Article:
# Crystal vs Truffleruby

I was quite surprised that Truffleruby (23.1.1) was so much faster than Crystal (1.10.1) for this task.
Apparently the Graal VM is doing some very good stuff here.

I installed Truffleruby on my Linux system via rvm (ruby version manager) – https://rvm.io/

I first wrote this in Ruby – residue_gaps.rb

``````def residue_gaps(pm)
primes = [2,3,5,7,11,13,17,19,23,29,31,37,41,43]
i = primes.index(pm)
modpn = primes[0..i].reduce :*          # modulus is primorial pm#
res_gaps = Hash.new(0)                  # create hash of residue gaps
res_gaps[2] = 1; res_gaps[4] = 1        # initial gap counts of 2 and 4
r1, r2 = 1, 2 + pm                      # initial first two residues
while r2 < modpn / 2                    # for first half modulus residues
if r2.gcd(modpn) == 1                 # if r2 is a residue
res_gaps[r2 - r1] += 2              # compute gap size, double cnt for mirror pair
r1 = r2                             # set old residue to current residue
end
r2 += 2                               # set next odd value to current residue
end
res_gaps.to_a.sort!                     # output array of [gap size, gap count]
end

pm   = ARGV[0].to_i                       # read prime value from terminal
print residue_gaps(pm)                    # display array of ai gap values
puts

``````

Then wrote it in Crystal – residue_gaps.cr

``````def residue_gaps(pm)
primes = [2,3,5,7,11,13,17,19,23,29,31,37,41,43] of UInt64
i = primes.index(pm).not_nil!
modpn = primes[0..i].product            # modulus is primorial pm#
res_gaps = Hash(Int32, UInt64).new(0)   # create hash of residue gaps
res_gaps[2] = 1; res_gaps[4] = 1        # initial gap counts of 2 and 4
r1, r2 = 1u64, 2u64 + pm                # initial first two residues
while r2 < modpn // 2                   # for first half modulus residues
if r2.gcd(modpn) == 1                 # if r2 is a residue
res_gaps[(r2 - r1).to_i32] += 2     # compute gap size, double cnt for mirror pair
r1 = r2                             # set old residue to current residue
end
r2 += 2                               # set next odd value to current residue
end
res_gaps.to_a.sort!                     # output array of [gap size, gap count]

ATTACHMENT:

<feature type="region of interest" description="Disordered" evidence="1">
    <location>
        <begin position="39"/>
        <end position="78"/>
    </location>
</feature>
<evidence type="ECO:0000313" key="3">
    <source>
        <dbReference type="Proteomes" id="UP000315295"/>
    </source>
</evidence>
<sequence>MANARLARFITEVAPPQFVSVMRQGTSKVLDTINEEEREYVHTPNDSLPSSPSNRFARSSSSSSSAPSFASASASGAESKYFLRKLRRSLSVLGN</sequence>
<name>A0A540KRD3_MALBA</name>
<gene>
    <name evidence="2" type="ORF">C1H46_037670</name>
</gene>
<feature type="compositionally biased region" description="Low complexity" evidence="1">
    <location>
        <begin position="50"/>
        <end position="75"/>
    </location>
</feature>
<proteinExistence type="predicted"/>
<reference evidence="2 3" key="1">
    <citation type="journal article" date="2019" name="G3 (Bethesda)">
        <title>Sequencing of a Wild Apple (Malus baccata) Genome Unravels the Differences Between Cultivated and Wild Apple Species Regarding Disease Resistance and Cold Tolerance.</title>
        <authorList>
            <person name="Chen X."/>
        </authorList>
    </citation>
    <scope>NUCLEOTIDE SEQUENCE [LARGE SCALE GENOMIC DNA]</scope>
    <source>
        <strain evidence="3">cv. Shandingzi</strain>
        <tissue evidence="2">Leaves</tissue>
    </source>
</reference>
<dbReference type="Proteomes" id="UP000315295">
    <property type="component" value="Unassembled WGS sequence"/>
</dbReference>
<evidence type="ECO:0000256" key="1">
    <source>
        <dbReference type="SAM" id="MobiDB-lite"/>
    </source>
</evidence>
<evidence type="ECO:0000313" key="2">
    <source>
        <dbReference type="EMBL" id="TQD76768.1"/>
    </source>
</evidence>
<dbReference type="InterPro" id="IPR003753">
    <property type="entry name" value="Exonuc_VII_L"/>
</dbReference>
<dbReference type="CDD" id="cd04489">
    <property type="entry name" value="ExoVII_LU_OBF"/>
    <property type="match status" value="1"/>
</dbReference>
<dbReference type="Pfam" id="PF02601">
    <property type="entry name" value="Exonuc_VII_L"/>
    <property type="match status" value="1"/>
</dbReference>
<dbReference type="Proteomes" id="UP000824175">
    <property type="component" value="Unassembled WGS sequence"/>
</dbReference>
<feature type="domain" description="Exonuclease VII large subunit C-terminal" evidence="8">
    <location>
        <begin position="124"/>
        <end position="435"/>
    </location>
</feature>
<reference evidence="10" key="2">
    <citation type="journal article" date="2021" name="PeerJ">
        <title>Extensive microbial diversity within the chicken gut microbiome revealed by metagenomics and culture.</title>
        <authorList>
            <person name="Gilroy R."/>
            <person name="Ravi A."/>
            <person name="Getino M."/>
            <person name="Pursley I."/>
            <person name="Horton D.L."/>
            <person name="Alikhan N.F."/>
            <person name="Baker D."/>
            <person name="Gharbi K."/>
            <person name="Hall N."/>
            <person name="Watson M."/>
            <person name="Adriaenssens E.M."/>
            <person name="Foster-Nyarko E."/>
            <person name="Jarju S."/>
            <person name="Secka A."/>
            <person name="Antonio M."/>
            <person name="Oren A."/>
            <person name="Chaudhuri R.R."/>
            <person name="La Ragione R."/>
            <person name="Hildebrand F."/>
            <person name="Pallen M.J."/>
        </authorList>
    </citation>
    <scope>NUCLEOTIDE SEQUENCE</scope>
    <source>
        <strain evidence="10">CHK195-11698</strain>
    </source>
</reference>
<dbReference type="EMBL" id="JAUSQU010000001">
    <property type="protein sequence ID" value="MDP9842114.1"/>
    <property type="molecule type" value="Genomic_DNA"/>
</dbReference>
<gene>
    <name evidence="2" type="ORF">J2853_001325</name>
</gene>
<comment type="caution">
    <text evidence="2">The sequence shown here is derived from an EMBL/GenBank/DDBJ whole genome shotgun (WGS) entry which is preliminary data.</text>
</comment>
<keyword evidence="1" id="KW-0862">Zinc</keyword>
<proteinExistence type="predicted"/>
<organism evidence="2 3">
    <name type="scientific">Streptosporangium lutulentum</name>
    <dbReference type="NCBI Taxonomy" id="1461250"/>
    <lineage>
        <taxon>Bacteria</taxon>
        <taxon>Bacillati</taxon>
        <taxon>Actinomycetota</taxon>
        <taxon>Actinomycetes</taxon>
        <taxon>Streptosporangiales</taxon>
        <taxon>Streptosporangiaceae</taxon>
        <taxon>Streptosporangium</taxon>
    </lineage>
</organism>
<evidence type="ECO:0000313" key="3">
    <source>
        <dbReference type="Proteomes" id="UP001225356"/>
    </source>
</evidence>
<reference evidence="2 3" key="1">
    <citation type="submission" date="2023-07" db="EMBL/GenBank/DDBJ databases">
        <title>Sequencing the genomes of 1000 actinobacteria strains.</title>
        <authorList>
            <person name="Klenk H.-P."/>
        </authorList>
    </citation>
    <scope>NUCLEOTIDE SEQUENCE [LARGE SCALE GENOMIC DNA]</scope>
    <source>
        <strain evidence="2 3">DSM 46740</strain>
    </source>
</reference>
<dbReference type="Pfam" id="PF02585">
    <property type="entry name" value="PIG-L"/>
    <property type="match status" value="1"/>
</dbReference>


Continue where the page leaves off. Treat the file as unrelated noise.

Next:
end

pm   = ARGV[0].to_u64                     # read prime value from terminal
print residue_gaps(pm)                    # display array of ai gap values
puts

\$ crystal build --release residue_gaps.cr
``````

Then run them like this:

``````\$ time ruby residue_gaps.rb 17
[[2, 22275], [4, 22275], [6, 26630], [8, 6812], [10, 7734], [12, 4096], [14, 1406], [16, 432], [18, 376], [20, 24], [22, 78], [24, 20], [26, 2]]
ruby residue_gaps.rb 17  0.05s user 0.01s system 99% cpu 0.095 total

\$ time ./residue_gaps 17
[{2, 22275}, {4, 22275}, {6, 26630}, {8, 6812}, {10, 7734}, {12, 4096}, {14, 1406}, {16, 432}, {18, 376}, {20, 24}, {22, 78}, {24, 20}, {26, 2}]
./residue_gaps 17  0.01s user 0.00s system 97% cpu 0.010 total
``````

And here are timing comparisons (in seconds)

``````
prime inputs     |   11   |   13   |   17   |   19   |   23   |   29   |   31   |
--------------------|--------|--------|--------|--------|--------|--------|--------|
crystal 1.10.1   |  0.002 |  0.002 |  0.010 |  0.193 |  5.123 | 175.63 |6217.55 |
--------------------|--------|--------|--------|--------|--------|--------|--------|
truffleruby 23.1.1 |  0.045 |  0.060 |  0.095 |  0.310 |  2.968 |  91.66 |3297.21 |

``````

As the primes increase Truffleruby becomes almost twice as fast as Crystal.
Can Crystal learn something from this?

1 Like

I remembered after posting the code that the Crystal stdlib `gcd` method is slow for this.
It seems Truffleruby’s stdlib `gcd` method is highly optimized. Might be something to learn from.

I created a customized `coprime?` which makes the code increasingly fast than Truffleruby.
But it’s still impressive that Trufferuby is that fast straight out the box!

``````# Customized gcd to determine coprimality; n > m; m odd
def coprime?(m, n)
while m|1 != 1; t = m; m = n % m; n = t end
m > 0
end

def residue_gaps(pm)
primes = [2,3,5,7,11,13,17,19,23,29,31,37,41,43] of UInt64
i = primes.index(pm).not_nil!
modpn = primes[0..i].product            # modulus is primorial pm#
res_gaps = Hash(Int32, UInt64).new(0)   # create hash of residue gaps
res_gaps[2] = 1; res_gaps[4] = 1        # initial gap counts of 2 and 4
r1, r2 = 1u64, 2u64 + pm                # initial first two residues
while r2 < modpn // 2                   # for first half modulus residues
if coprime?(r2, modpn)                # if r2 is a residue
res_gaps[(r2 - r1).to_i32] += 2     # compute gap size, double cnt for mirror pair
r1 = r2                             # set old residue to current residue
end
r2 += 2                               # set next odd value to current residue
end
res_gaps.to_a.sort!                     # output array of [gap size, gap count]
end

pm   = ARGV[0].to_u64                     # read prime value from terminal
print residue_gaps(pm)                    # display array of ai gap values
puts

``````

Here are the time comparisons now.

``````
prime inputs     |   11   |   13   |   17   |   19   |   23   |   29   |   31   |
--------------------|--------|--------|--------|--------|--------|--------|--------|